Mizzi Studio approached this project with a desire to inject heritage-driven design solutions into its DNA. The team studied vernacular precedents with a focus on colour, materials and traditional functionality. The design concept for Barbajean took cues from the typical Maltese faċċata or facade – its coloured timber doors; glass antiporta; informal parapet steps; and the mid-century terrazzo architrave tradition were all used as formal inspiration. With its street-corner site, the team identified an opportunity to create a classical, symmetrical statement.
A triptych of openings each punctuate an elegant grey-pink rendered façade, stylishly bordered by pale pink terrazzo architraves and surrounding emerald green timber door and window frames.
Barbajean has been shaped from the inside-out as a customised design statement. From light fixtures to signage to furniture, Mizzi Studio has carefully crafted a contemporary bistro vocabulary that is unique to the restaurant’s intended ambiance. The restaurant’s bar space recalls the elegance of European Art-Deco bistros. Three slender, tall repeating arches are lit with striking neon accents and calligraphy and rendered in a speckled, pale pink terrazzo. The arches complement the emerald green of the timber fluted bar body and work in parallel with its custom-made terrazzo countertop. Bespoke brass tubular barstools line up along the length of the bar, with velvet upholstery that complements the green timber fluting.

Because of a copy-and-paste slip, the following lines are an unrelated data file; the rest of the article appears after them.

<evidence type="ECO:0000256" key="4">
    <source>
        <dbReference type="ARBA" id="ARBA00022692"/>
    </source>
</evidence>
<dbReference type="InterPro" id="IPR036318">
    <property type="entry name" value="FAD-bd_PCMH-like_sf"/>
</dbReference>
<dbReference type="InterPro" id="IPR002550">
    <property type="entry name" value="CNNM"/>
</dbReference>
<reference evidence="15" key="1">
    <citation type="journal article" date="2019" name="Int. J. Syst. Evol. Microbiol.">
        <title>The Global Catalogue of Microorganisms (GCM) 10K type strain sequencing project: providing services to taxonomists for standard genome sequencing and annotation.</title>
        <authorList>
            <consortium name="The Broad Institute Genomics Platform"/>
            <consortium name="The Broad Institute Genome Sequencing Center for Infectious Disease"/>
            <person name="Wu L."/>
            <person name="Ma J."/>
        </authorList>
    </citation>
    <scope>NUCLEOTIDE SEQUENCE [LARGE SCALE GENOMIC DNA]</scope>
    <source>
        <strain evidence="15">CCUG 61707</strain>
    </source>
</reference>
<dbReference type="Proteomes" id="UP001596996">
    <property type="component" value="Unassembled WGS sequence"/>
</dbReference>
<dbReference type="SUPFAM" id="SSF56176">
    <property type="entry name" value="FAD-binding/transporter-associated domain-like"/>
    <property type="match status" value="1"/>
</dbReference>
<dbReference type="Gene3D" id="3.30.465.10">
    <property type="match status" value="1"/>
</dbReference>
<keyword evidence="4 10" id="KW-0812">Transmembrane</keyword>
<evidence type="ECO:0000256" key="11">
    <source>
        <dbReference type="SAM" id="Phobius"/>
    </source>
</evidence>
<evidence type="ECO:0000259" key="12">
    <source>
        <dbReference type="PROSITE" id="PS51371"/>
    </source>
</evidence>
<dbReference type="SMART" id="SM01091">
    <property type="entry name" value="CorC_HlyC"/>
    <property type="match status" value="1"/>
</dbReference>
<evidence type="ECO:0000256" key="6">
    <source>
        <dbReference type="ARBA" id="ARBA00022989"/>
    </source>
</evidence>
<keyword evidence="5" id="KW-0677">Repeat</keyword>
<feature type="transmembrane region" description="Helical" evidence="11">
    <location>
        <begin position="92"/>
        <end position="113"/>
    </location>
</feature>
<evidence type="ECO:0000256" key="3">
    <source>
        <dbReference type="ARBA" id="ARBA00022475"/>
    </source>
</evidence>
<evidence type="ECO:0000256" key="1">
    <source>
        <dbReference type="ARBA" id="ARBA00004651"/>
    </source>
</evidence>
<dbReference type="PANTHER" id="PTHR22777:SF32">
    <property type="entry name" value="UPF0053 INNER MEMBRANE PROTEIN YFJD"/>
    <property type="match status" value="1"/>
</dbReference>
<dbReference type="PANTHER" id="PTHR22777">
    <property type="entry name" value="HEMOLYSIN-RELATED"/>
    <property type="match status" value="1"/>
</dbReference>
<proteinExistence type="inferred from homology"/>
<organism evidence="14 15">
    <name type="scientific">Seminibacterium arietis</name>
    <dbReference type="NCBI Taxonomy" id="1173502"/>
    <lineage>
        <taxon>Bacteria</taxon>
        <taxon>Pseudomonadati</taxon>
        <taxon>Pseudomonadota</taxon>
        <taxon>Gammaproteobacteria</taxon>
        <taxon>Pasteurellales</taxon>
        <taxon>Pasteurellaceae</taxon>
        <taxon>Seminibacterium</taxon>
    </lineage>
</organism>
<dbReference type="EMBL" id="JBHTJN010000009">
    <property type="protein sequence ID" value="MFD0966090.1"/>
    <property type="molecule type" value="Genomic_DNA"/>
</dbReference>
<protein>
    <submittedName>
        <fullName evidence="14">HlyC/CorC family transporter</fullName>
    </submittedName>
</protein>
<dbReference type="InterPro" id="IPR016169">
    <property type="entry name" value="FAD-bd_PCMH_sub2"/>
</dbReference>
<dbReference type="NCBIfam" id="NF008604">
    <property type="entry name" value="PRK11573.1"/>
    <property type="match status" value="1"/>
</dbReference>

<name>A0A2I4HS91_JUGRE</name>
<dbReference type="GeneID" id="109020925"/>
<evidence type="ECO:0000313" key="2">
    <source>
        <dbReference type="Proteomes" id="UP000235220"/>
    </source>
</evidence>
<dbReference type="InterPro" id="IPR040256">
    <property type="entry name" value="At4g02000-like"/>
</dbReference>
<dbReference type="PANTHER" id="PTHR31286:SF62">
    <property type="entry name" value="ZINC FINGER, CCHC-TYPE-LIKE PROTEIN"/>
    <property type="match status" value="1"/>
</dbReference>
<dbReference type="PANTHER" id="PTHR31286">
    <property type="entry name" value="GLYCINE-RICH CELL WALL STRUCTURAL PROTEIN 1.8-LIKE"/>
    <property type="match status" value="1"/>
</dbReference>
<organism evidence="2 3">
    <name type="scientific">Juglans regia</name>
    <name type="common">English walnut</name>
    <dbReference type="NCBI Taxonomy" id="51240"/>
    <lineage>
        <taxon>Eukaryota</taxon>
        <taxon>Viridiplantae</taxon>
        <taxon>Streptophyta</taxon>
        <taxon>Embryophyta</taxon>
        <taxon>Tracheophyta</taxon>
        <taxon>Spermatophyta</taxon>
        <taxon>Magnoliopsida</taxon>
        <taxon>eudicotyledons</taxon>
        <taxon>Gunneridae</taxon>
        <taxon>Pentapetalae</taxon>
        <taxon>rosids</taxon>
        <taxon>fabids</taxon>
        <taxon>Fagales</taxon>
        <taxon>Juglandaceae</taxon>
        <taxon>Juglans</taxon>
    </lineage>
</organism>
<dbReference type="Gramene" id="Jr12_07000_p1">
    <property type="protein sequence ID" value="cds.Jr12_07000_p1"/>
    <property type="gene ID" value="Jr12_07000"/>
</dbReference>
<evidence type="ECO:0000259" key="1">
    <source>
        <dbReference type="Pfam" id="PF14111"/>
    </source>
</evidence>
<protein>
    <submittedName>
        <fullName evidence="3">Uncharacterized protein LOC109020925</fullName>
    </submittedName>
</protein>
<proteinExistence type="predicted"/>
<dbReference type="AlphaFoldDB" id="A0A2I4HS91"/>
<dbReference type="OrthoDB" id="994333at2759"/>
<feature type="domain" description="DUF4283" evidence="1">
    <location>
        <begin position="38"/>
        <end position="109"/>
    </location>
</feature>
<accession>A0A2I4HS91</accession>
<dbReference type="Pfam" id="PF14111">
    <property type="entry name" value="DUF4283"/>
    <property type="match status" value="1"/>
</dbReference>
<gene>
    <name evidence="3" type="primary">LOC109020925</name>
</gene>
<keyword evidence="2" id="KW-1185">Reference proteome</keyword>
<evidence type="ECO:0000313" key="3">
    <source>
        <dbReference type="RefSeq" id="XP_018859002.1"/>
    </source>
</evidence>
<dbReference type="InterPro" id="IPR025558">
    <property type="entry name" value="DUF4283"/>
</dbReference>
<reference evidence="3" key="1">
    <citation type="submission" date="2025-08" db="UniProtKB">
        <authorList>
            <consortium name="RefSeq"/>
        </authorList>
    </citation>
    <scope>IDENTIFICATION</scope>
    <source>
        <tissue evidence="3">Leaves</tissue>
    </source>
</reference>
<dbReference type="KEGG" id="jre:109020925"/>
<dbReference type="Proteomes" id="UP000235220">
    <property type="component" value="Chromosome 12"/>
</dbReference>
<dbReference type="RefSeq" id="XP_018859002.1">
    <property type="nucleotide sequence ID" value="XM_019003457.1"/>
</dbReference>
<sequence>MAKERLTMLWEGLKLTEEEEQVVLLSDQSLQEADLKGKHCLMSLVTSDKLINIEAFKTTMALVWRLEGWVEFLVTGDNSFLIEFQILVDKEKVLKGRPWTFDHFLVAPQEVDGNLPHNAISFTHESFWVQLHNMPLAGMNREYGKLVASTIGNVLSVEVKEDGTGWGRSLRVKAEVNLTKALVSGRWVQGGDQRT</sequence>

A long communal seating bench lines the back of the restaurant’s entrance façade, sitting beneath its large window. The long bench is upholstered in a robust green that recalls the Parisian tubing of architect Hector Guimard’s Art Nouveau Metro entrances. The bench is partnered with a series of custom designed and built tables, each having a pink terrazzo top flecked with shards of Guatemala Verde.
Aside from the restaurant’s furniture, the team designed a series of bespoke light fixtures that illuminate, partition and opulently decorate the restaurant’s entire interior space. Along the restaurant’s seating wall, double-bowed brass tubes form the bodies of another series of statement lamps, each implicitly dividing the common seating bench, creating rhythmic visual partitions via their arched rods and spherical lampshades. Mizzi Studio also approached illustrator and designer Ed Dingli to create original artwork that would hang as an exclusive series within the restaurant's interiors capturing the cultural spirit of ħad-Dingli's typical village life, aligning with Mizzi Studio's central design drive to return to heritage as primary inspiration.
“This project gave us an opportunity to create a new and distinctive design language. We wanted to create something that wholly represented this particular place and its identity – its site, its management, and its overall spirit. We are so excited Barbajean’s doors are now open to the public and is fast becoming one of Ħad-Dingli’s regular go-to eating destinations”.
Design, Visualisation, Interior
Ħad-Dingli represents the modest and slow-paced way of life that is so typical of the Mediterranean and Malta specifically – the village’s extensive rural buffer and spectacular views also reminds us our the islands’ magnificent natural landscape. Mizzi Studio is deeply influenced by nature and how architecture can live in harmony with natural surroundings. We envisioned Barbajean as a pitstop or end destination that might weave into long walks within the region’s beautiful landscape.